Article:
Published Work

Chapter One - JayZ

He will never have as much charisma as Tupac and a voice as smooth as Notorious B.I.G.’s, but...

...the hardest critics will have to agree that Shawn Corey Carter from New York City has no one to touch his lyrical prowess.

Shawn more popularly known as Jay-Z has been churning records since the late 80’s and till date has collaborations with the likes of Notorious B.I.G. – who incidentally was a school mate – Puff Daddy, Lil’ Kim, Too Short, BLACKstreet and DJ Premier. This trend still shows, as he seems to be highly in demand as a guest artist. His interest in keeping the fans happy has resulted in him singing up at ballrooms and local clubs – where he actually feels the vibe – unlike the massive concert crowds that are so far away.

Chapter One is a thrilling look at Jay-Z’s earlier work. If you’re new to his music, you’ll like what you hear, while the veteran fans will add another well-assembled album to their collection. The first track ‘Hard Knock Life (Ghetto Anthem)’ is a radio-edit based around the chorus from the Broadway musical ‘Annie’. It was a little bizarre to hear a sample like that in a hip-hop track, but the single nevertheless catches you enjoying yourself. Popular on the radio frequencies nowadays is the second track titled – Wishing on a star – a very good mood setter that you’d recognise doing exactly as it says. The CD also carries three bonus track mixes guaranteed to get your neck to do the ducky movement. Feelin it mystifies you with a dash of piano before the warm voice of Mecca kicks in. The rest of the tracks keep up the mood and this is highlighted by the fact that the general monotone of a hip-hop album is broken by the clever use of voices from Foxy Brown, Mary J. Blige, Lil’ Kim, Mecca and Melissa Morgan.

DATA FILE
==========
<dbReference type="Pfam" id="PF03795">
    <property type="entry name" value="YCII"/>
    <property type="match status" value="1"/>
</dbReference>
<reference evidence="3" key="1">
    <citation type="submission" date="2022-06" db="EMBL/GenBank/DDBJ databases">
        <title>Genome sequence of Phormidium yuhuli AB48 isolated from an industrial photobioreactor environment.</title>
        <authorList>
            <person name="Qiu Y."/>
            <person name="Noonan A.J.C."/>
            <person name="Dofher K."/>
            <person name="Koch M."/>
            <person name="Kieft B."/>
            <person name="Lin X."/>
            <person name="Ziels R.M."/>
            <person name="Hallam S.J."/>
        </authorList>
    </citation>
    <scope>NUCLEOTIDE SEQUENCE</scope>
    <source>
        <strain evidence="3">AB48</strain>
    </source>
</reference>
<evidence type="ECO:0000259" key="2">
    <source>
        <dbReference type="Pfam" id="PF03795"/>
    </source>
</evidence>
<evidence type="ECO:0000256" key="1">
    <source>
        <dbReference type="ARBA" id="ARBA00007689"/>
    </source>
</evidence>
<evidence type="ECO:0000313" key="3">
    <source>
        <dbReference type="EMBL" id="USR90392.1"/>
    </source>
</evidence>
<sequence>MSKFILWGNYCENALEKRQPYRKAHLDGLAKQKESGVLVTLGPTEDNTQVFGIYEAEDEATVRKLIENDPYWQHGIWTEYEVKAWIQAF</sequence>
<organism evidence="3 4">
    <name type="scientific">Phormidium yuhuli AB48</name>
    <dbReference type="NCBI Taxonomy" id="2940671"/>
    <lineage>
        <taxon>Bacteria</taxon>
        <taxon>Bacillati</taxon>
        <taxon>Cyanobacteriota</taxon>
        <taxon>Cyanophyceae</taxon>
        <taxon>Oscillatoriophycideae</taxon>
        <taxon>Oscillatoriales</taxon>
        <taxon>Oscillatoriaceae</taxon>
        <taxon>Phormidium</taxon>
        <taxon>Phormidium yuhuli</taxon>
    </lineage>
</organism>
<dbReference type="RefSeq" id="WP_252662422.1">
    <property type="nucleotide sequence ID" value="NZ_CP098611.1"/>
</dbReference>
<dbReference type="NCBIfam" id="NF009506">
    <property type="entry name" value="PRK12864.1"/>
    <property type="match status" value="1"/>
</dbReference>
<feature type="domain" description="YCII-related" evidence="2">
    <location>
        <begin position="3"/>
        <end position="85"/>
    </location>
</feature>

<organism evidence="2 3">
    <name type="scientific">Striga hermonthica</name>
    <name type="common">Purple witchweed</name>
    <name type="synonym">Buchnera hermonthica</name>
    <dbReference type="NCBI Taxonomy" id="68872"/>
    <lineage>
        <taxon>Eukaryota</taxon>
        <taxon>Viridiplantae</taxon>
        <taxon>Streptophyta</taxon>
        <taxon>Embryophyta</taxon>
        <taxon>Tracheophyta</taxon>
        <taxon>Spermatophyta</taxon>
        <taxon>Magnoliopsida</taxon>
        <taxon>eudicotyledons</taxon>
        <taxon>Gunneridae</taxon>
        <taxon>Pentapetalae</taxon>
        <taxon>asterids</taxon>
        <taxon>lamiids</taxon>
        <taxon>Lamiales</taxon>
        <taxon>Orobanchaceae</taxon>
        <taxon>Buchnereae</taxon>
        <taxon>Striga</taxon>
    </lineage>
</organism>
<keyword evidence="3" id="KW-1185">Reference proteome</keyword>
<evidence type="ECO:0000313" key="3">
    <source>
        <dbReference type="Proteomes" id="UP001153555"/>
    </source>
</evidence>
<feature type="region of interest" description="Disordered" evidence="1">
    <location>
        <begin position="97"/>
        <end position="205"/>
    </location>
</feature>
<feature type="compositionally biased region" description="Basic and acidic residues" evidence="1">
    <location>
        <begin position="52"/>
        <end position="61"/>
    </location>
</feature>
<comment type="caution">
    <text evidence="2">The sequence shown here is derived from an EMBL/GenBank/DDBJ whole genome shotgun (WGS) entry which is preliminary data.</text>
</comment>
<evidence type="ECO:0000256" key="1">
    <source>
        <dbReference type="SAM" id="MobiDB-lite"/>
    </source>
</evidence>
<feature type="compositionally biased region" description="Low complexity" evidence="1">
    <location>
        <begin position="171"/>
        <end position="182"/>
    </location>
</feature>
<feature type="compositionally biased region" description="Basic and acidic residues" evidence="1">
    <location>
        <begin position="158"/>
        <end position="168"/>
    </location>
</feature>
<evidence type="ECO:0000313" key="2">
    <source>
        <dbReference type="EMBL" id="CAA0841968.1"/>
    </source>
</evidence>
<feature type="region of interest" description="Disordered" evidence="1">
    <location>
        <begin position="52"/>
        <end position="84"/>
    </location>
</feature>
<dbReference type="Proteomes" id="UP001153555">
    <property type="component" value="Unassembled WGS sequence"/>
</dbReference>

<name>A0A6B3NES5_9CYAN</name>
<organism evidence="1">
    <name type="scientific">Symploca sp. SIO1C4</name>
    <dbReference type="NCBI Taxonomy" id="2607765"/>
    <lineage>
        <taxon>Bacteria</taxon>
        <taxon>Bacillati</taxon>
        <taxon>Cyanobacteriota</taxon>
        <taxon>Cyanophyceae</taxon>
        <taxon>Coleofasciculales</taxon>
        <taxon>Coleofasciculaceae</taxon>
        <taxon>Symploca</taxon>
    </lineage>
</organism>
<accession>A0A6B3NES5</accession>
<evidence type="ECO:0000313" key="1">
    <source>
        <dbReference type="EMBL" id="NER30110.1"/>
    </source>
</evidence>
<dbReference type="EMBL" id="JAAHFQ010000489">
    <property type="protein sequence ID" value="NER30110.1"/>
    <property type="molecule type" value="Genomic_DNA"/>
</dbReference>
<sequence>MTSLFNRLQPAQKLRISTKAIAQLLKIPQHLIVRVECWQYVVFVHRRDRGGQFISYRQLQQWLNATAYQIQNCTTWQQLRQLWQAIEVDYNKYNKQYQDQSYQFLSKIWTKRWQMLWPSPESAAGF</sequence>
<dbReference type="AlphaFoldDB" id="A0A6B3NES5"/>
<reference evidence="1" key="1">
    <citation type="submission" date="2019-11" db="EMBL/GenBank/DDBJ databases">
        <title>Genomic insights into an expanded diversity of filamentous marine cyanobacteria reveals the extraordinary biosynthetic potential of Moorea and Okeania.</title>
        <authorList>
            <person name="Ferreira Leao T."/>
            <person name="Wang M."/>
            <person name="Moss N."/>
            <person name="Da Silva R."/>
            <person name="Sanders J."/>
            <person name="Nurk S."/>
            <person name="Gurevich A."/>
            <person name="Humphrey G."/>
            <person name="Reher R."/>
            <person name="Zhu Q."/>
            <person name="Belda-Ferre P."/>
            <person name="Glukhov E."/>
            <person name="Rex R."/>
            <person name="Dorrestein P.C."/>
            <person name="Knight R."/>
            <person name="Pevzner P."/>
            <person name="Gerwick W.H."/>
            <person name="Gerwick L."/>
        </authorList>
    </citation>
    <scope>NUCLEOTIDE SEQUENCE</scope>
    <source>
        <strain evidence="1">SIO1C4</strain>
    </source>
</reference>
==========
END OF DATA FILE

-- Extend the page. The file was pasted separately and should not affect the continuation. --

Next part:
The verdict stands out. Contrary to what regular hip-hop is loved for, this collection is sombre. Even then, it does boom over your music system, even without XBS. The reality is that if you pick up someone from New York City, you’ll know what they’d sing – it’s typical. But then Jay-Z isn’t any other typical guy. Over the last 5 years he’s been through all the moods that hip-hop could bring – tackling them head on – and getting better.

What is typical though is the fact that the cover of this album also has a small black-and-white logo warning you of ‘explicit lyrics’ – Go figure!